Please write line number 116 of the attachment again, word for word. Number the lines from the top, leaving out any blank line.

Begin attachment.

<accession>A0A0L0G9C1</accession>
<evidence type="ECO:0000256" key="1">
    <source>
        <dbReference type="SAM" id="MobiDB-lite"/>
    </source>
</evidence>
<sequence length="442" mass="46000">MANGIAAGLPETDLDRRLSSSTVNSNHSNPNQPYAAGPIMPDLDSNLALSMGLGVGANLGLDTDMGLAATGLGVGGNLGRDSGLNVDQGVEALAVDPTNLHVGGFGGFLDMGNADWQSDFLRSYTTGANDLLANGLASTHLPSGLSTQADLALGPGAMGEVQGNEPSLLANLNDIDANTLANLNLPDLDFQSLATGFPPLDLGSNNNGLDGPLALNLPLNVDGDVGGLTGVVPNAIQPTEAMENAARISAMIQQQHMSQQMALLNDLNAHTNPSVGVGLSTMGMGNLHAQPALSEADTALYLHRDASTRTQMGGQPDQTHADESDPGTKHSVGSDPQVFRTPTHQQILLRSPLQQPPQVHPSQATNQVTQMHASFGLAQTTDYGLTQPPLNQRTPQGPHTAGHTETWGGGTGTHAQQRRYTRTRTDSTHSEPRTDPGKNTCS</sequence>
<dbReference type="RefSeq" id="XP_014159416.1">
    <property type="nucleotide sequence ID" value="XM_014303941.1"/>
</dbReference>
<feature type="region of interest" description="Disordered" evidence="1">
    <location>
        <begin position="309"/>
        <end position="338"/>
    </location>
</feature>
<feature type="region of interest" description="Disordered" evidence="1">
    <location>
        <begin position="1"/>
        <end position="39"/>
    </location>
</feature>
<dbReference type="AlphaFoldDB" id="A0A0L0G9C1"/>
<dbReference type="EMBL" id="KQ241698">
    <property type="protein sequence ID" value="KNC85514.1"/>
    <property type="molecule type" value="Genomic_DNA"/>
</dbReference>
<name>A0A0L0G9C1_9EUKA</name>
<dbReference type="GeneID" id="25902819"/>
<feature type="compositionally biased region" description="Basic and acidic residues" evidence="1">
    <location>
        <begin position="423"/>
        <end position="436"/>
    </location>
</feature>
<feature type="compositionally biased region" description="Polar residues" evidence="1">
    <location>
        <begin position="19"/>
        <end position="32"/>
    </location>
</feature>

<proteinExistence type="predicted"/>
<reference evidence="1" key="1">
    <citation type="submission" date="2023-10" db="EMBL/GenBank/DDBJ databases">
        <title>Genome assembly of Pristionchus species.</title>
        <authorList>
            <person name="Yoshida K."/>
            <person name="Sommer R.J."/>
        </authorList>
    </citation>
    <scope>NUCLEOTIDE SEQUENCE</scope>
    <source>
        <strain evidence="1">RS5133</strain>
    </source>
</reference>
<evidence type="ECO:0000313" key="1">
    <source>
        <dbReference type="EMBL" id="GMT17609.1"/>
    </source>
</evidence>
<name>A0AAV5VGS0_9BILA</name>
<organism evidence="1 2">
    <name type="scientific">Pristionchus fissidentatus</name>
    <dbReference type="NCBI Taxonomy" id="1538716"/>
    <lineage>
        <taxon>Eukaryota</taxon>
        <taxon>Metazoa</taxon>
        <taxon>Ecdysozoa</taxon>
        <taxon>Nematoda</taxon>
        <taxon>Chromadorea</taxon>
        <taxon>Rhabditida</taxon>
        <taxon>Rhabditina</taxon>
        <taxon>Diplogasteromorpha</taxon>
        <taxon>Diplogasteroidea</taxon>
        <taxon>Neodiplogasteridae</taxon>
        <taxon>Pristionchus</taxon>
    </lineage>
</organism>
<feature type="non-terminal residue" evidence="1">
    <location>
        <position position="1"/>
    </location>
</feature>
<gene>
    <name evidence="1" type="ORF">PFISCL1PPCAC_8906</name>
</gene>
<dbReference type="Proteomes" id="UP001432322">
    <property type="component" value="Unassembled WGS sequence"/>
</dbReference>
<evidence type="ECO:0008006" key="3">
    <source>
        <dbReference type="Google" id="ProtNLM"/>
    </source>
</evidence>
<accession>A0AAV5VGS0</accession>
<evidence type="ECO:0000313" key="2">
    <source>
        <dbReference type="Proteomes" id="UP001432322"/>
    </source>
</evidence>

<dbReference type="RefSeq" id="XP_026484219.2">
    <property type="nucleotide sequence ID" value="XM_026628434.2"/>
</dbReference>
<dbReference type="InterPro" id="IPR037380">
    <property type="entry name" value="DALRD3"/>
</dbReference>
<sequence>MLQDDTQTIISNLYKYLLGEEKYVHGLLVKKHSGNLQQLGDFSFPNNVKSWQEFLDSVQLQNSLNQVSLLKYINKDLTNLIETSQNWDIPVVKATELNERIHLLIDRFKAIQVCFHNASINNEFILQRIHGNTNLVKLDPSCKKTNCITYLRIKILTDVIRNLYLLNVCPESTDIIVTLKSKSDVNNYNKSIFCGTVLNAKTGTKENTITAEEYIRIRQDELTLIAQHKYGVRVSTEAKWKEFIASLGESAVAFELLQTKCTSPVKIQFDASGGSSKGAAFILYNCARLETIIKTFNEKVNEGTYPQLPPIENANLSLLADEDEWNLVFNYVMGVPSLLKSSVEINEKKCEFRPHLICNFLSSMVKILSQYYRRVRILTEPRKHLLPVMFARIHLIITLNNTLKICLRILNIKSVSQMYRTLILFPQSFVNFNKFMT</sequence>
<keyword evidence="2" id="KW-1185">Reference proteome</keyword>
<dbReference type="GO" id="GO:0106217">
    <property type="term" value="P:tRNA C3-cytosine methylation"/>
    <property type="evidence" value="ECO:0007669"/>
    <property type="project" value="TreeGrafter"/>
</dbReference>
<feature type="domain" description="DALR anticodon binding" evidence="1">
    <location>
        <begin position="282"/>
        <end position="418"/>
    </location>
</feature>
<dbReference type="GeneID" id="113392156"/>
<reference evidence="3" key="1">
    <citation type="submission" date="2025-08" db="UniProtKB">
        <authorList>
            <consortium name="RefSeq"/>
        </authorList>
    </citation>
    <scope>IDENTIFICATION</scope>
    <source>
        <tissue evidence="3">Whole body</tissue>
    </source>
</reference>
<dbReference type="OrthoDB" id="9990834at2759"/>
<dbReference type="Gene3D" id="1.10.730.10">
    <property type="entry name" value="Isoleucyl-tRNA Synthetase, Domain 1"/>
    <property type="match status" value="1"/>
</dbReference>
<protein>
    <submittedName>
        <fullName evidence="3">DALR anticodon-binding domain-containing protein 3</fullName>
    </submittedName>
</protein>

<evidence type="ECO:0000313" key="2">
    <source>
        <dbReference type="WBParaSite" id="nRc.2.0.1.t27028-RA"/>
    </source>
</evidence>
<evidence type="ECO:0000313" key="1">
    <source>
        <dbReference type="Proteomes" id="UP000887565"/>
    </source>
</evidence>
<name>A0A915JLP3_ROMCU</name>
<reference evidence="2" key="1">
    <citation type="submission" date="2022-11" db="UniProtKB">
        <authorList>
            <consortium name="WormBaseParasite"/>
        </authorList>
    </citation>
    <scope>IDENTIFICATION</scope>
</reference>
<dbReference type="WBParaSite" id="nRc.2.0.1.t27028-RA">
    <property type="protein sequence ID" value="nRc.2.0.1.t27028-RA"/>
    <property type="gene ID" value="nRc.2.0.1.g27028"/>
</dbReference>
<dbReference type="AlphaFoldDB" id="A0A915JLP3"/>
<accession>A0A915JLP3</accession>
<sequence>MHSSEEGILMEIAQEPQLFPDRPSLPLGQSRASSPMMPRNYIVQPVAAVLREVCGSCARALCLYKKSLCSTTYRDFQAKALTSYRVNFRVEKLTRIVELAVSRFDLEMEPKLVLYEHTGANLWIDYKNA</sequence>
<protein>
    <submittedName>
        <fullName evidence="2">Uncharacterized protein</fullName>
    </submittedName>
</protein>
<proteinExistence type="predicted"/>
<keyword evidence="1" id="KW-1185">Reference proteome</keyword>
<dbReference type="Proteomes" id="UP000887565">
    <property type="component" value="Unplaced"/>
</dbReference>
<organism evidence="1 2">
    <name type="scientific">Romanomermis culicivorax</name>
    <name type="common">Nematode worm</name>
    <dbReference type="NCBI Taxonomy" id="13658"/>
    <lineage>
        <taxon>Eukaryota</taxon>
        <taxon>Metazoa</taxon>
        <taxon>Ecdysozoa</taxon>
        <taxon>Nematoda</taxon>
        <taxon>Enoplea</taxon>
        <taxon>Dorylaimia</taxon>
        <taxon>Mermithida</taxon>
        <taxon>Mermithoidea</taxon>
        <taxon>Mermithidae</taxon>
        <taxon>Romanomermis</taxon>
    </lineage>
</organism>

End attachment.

        <begin position="282"/>